Circus Maximus

Circo Massimo

The first circus used for chariot races lying in the valley between the Aventine and Palatine hills is said to have been built by king Tarquinius Priscus even if there are testimonies of similar races held at the time of Romulus. The track was originally bordered by banks of wooden seats. Later the starting stalls (carceres), the spina, which divided the racecourse, and stone seats were added to the older structure.

In 10 b.C. Augustus brought from Heliopolis the obelisk of Rameses II 24 mt high ( which today graces the Piazza del Popolo), to occupy the centre of the circus and in 357 A.D. also the obelisk of Thutmosis III 32mt high was added (by wish of Pope Sixtus V it stands today in the Piazza S.Giovanni in Laterano).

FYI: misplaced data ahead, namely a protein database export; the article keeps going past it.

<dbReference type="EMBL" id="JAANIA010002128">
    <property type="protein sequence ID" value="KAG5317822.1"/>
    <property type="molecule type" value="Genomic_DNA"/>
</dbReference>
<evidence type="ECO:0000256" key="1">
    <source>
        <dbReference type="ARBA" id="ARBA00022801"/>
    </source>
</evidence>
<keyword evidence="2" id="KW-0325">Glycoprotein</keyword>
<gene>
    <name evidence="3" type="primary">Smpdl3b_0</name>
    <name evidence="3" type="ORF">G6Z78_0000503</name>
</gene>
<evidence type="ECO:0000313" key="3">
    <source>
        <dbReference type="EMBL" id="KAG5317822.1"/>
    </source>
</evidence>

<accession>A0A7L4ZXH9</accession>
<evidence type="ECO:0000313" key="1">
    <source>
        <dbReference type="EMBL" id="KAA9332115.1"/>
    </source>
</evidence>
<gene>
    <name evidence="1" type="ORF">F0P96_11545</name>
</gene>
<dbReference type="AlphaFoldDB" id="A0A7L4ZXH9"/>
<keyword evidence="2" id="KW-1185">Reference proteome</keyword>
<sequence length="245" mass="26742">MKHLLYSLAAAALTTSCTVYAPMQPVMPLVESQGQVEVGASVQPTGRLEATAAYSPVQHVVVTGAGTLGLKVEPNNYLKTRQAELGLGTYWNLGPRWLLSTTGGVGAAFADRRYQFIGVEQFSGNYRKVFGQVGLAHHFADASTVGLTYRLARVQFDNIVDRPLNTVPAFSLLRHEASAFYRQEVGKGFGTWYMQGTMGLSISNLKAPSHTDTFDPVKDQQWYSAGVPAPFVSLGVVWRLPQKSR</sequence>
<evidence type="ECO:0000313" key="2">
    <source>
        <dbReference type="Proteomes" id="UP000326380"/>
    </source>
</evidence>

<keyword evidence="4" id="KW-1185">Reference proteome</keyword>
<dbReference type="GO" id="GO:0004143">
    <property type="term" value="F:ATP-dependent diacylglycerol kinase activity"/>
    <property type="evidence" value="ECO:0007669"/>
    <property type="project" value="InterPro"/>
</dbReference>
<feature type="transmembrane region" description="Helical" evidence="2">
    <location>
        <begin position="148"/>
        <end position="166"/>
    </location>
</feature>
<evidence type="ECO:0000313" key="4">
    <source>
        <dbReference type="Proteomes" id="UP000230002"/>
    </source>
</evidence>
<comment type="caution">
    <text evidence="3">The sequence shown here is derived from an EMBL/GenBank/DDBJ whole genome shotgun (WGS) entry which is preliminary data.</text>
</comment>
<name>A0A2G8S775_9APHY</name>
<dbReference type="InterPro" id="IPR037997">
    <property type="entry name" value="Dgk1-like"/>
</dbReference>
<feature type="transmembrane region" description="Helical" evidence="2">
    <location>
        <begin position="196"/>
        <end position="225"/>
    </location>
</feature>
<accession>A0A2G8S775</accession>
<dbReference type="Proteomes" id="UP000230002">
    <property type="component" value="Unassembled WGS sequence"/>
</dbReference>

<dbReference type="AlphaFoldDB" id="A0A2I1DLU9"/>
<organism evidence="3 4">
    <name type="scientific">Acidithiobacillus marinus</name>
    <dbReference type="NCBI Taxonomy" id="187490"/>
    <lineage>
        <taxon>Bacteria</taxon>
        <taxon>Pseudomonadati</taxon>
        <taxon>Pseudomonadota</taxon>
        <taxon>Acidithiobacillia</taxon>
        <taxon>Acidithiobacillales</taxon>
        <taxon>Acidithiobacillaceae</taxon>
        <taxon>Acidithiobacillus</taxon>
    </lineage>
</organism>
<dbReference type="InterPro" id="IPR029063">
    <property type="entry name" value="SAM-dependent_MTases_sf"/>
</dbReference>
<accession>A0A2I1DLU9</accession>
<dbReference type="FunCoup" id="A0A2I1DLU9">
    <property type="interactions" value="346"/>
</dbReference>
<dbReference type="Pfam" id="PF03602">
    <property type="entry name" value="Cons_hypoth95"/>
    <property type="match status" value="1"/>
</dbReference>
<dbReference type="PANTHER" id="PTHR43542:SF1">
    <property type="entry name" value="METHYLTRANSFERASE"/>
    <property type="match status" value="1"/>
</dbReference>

The circus was enlarged by Caesar and Augustus added to it the pulvinar (royal enclosure or sacred area).Its seating capacity was of around 150,000 people till the reconstruction by Nero who, after the great fire of 64, increased the number of seats to 250,000. Further enlarged it reached the colossal dimension of 600 by 200 metres. Today few remains are still preserved at the southeast end. In 1931 by the northwest end a brickstone edifice dating back to the Imperial Age ( probably a tribunal) was discovered, it was transformed in the III cent. A.D. in a Mitreum (today under the basement of the ex- pasta factory Pantanella).

How to reach: metro – Line B – Stops : Circo Massimo or Colosseo.

Cookies make it easier for us to provide you with our services. With the usage of our services you permit us to use cookies.
More information Ok